J’son & Partners Consulting presents key results of the study «Network outsourcing by mobile / fixed operators in Russia».
Network outsourcing market is considered to be one of the most closed, probably more closed than M&A market. Many parameters of outsourcing deals have never been disclosed. Global statistics shows deals where none of the parties were disclosed.
The goals and objectives of the study
The goals and objectives of the study are defined as follows:
Examine the main global trends of Network outsourcing by mobile operators
Describe the practice of providing Network outsourcing services in the Russian Federation
Analyze the price situation on Network outsourcing market in the Russian Federation
Identify prospects of Network outsourcing in the Russian Federation
Key issues for analysis
Key issues for analysis are defined as follows:
Global trends in Network outsourcing
Trends in Network outsourcing in Russia
Key features of the Russian legislation
The practice of Resources outsourcing in the Russian Federation
The practice of Equipment outsourcing in the Russian Federation
The practice of Communication facilities outsourcing in the Russian Federation
Importance of the problem
In recent years, the mobile and fixed communications across the world faced the need to audit the usual value chains and detected the need to review its cost structure.
This need is caused by the rapid replacement of traditional switching technologies to wider but less profitable, packet-switched services.
As the result, mobile operators are increasingly forced to team up with the partners in order to keep their business profitable. Major players are already familiar with the operating models such as outsourcing of resources, equipment, communication facilities, as well as joint ownership of network assets.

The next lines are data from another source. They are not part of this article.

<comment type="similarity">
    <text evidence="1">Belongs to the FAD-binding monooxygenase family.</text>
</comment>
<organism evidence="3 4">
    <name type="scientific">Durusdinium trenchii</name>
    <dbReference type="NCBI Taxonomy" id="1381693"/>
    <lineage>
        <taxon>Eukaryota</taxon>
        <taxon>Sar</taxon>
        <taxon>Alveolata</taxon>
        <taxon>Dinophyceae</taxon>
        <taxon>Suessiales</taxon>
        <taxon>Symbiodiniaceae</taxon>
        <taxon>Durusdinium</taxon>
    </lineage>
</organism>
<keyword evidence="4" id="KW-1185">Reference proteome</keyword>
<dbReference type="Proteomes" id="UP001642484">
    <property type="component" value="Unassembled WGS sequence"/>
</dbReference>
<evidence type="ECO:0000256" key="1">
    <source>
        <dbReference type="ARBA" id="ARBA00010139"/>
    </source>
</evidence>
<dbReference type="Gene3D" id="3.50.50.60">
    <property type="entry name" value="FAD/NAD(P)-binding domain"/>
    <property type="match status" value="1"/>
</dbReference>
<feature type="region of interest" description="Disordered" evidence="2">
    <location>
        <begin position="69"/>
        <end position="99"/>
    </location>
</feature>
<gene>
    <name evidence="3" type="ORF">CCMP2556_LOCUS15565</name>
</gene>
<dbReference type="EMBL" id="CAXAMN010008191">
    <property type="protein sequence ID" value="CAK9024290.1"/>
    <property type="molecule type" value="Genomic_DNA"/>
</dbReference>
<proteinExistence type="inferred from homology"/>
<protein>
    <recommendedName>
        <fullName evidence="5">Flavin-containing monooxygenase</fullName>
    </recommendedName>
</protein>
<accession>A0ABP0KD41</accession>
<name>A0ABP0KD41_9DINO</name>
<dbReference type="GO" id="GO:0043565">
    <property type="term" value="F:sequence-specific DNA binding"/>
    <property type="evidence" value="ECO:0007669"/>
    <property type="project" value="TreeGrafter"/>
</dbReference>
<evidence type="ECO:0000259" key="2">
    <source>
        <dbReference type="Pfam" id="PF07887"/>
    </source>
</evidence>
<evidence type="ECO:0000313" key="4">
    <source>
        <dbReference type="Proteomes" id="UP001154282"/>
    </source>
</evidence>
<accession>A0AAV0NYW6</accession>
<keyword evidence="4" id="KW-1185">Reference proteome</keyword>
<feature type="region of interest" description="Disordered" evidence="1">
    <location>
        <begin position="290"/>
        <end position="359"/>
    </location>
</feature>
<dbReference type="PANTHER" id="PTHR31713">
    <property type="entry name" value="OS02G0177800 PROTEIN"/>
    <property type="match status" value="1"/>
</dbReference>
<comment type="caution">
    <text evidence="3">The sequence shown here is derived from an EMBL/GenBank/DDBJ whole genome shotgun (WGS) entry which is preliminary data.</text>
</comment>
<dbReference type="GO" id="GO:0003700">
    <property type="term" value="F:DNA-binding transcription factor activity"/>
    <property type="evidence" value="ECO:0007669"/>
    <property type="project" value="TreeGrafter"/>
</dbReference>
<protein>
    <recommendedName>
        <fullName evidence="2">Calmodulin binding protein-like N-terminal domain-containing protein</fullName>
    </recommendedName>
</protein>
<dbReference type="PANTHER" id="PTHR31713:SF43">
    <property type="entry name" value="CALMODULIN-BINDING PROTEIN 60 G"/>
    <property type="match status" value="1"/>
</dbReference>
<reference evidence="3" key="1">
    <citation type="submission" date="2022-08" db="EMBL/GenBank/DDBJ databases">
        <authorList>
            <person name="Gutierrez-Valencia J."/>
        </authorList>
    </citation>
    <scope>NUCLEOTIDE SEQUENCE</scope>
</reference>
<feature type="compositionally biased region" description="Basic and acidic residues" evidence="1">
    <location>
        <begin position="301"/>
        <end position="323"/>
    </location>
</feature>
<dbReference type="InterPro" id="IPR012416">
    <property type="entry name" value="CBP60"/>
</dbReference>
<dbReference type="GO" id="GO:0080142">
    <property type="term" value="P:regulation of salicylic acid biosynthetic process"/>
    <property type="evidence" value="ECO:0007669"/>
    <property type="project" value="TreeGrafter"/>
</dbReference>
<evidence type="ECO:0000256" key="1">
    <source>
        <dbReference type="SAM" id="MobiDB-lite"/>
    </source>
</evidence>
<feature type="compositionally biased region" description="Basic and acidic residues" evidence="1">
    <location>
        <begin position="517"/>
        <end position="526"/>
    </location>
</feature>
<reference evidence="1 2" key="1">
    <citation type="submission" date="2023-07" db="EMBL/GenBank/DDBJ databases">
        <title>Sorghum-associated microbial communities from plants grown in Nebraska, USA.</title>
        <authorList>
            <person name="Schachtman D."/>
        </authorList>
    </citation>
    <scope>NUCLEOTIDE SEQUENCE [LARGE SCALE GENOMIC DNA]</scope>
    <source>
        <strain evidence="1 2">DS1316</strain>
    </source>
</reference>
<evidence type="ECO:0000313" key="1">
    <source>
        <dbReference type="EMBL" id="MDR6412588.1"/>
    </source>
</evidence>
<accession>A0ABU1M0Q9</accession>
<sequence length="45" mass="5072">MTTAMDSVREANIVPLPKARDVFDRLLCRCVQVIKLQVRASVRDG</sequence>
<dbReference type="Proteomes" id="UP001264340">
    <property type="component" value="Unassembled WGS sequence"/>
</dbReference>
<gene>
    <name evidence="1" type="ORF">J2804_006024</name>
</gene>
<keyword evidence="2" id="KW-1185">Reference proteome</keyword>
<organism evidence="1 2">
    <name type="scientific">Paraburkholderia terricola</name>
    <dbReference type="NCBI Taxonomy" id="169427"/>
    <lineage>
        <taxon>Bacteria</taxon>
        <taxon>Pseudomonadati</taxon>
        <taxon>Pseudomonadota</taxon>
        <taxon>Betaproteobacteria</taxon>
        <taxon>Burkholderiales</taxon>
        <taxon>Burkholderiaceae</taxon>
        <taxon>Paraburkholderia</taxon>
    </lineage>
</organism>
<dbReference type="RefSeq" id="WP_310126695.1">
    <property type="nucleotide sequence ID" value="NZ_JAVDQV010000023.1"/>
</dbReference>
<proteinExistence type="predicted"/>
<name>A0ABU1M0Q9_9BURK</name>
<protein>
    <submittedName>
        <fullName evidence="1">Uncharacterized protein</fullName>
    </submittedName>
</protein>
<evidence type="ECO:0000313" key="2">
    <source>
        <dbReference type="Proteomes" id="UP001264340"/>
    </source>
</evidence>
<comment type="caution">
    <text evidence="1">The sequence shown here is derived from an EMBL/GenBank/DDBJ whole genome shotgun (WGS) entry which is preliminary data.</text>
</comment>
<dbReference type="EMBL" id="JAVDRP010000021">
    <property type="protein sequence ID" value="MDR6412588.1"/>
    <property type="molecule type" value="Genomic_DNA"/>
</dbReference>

Analysis shows that the deployment of several LTE networks in the limited market is extremely unprofitable, so the managers of the large operators are increasingly relying on external or shared network infrastructure.
Some industry experts believe that outsourcing and infrastructure sharing can increase the operating cash flow of the mobile communications firm by 10%.
The global market shows very good examples of symbiotic partnership. In the UK, Vodafone and O2 have taken the «Cornerstone» initiative assuming sharing sites of mobile networks (site sharing).
Another pair of operators - T Mobile and Orange - within the project «Everything everywhere» have taken another step forward and set up a joint network company responsible for network access of both brands.
The current state of the global outsourcing market
On average, 140 - 180 outsourcing contracts are being signed every three months globally, i. e. 600-700 contracts a year ¹ (¹ Everest Global, Inc. data).
Most of the contracts - about 70% - is being signed for Information Technology Outsourcing including telecommunications (IT outsourcing, ITO). Fewer contracts are being concluded for Business Process Outsourcing, BPO - in 27% of cases. Even more seldom, complex contracts for both ITO and BPO are being made.